14 May 2020
Emcore’s cost cutting limits quarterly loss
For fiscal second-quarter 2020 (to end-March), Emcore Corp of Alhambra, CA, USA – which provides mixed-signal products for the aerospace & defense and broadband communications markets – has reported revenue of $23.8m, down 6% on $25.5m last quarter but up 9.7% on 21.7m a year ago.
“Revenue was largely impacted by the typical March quarter seasonality of our two largest product lines: our Quartz MEMS [micro-electro-mechanical system] navigation products [acquired through buying Systron Donner Inertial (SDI) of Concord, CA, last June] within the Aerospace & Defense (A&D) segment; and our cable TV transmitters and components within the Broadband segment,” says chief financial officer Tom Minichiello.
“Despite the global impact of COVID-19, the Emcore team came together to deliver quarterly revenue that was in-line with our guidance [of $23–25m],” adds CEO Jeff Rittichier.
“As the pandemic spread throughout the globe in our second fiscal quarter, we encountered disruptions to our manufacturing operations in Beijing and California, as well as shortages in supply chain and air freight capacity, affecting revenue and costs,” continues Rittichier. “Within China, we were able to re-establish 75% of operations by 10 February, and were at planned capacity by the end of February. Office staff worked on the line to bolster output while manufacturing engineers who are in quarantine guided them with webcams and by video conference. By March, we saw activity return to normalized levels in Beijing. Prior to the COVID-19 problem, nearly half of our equipment had already been transferred to [electronics manufacturing services (EMS) provider] Hytera in Thailand and was unavailable to offset production shortfalls as we were still awaiting customer Product Change Notification (PCN) approvals before beginning production in Bangkok,” he adds.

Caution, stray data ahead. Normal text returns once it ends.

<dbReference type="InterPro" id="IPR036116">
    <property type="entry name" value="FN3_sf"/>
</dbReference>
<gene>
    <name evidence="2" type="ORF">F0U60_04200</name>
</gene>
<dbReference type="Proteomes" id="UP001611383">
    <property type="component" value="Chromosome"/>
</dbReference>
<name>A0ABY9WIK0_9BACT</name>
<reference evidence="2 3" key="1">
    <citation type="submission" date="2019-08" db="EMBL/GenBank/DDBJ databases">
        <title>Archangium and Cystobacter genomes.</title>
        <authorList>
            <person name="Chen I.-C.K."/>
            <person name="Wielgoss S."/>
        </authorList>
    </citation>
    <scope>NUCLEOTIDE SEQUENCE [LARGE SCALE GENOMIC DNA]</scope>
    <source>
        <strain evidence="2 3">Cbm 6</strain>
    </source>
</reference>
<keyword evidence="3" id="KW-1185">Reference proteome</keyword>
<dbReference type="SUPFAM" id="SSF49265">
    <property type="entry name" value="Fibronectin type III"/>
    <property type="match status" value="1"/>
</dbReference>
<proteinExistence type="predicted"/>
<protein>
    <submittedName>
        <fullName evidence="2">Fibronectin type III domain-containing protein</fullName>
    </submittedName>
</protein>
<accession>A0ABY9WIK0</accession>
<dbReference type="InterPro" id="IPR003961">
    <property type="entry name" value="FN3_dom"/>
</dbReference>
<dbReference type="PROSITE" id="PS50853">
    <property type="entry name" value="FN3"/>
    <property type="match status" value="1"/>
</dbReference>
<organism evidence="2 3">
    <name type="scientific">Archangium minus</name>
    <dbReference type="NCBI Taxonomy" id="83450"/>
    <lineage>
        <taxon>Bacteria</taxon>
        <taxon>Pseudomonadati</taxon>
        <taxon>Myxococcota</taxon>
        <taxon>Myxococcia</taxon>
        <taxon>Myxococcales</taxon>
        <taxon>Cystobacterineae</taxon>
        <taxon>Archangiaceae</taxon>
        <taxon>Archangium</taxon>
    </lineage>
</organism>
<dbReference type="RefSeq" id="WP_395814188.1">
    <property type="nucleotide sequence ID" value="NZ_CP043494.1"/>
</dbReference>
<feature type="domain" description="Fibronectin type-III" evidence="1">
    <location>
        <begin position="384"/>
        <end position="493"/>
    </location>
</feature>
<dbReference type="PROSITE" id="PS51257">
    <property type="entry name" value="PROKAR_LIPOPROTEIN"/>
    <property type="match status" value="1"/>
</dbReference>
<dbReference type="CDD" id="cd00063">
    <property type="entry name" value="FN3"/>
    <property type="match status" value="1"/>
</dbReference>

“Although our Beijing facility was up and running by the end of February, all three of our California factories were subsequently impacted in mid-March,” says Rittichier. “When shelter-in-place orders were first implemented, they created labor and key component shortages at a critical juncture in our normally back-end-loaded March quarter. These initial disruptions ultimately gave way to a determination that Emcore was an essential business that serves defense, commercial aviation and telecommunications industries. Thus, our facilities were able to remain open, albeit at reduced capacity. As such, while demand from Aerospace & Defense customers remained as expected during the quarter, supplies to certain critical components were impacted, which caused delays in being able to ship product at the end of the quarter.”
Aerospace & Defense (A&D) segment revenue fell only slightly by 5% from $13.7m last quarter to $13m (54.6% of total revenue). “We expected a seasonally soft Q2,” says Rittichier. “The mid-March shelter-in-place orders in California presented additional challenges to completing our revenue plan. Not only did our Concord and Alhambra facilities experience disruptions but our contract manufacturing partner in Orange County was also impacted.” However, the lower Quartz MEMS revenue (which was additionally affected by COVID-19-related supply-chain headwinds) was partly offset by double-digit percentage increases for fiber-optic gyroscope (FOG) navigation and defense optoelectronics product lines.
Broadband segment revenue fell by 8.5% from $11.8m to $10.8m (45.4% of total revenue), driven mainly by decreased sales in CATV and chips. However, the typical cable TV demand softness early in the quarter and the impact of the extended Chinese New Year was somewhat mitigated by a stronger-than-expected rebound in CATV towards the end of the quarter. This additional demand created unplanned complications in securing airfreight capacity in time to recognize revenue, notes the firm. “Getting products through customs in time also proved problematic, preventing us from recognizing the full value of our shipments as revenue in the second quarter,” says Rittichier.
On a non-GAAP basis, gross margin fell 30% last quarter to 28%, including decreases of about 1.5 percentage point from the lower revenue and another 1.5 percentage point from lower A&D production yields, offset by a 1 percentage point improvement from cost reductions in broadband.
Also, while swings in overhead cost absorption at the consolidated level were not a significant factor, it did have a meaningful impact on the product segments. Specifically, A&D gross margin fell from 33% to 23%, impacted by lower absorption due to decreased production output (driven by lower Quartz MEMS and fiber-optic gyroscope margins, partially offset by an increase in defense optoelectronic margin). Broadband gross margin grew from 26% to 34%, driven by a more favorable mix and reduced under-absorption, largely as a result of lower costs in China.
Operating expenses were $10.4m, cut by $2m (15%) from just two quarters ago following recent cost-cutting actions. During fiscal Q2, Emcore implemented a workforce reduction, redesigned its wafer fab workflow, and optimized other R&D functions around the smaller staff.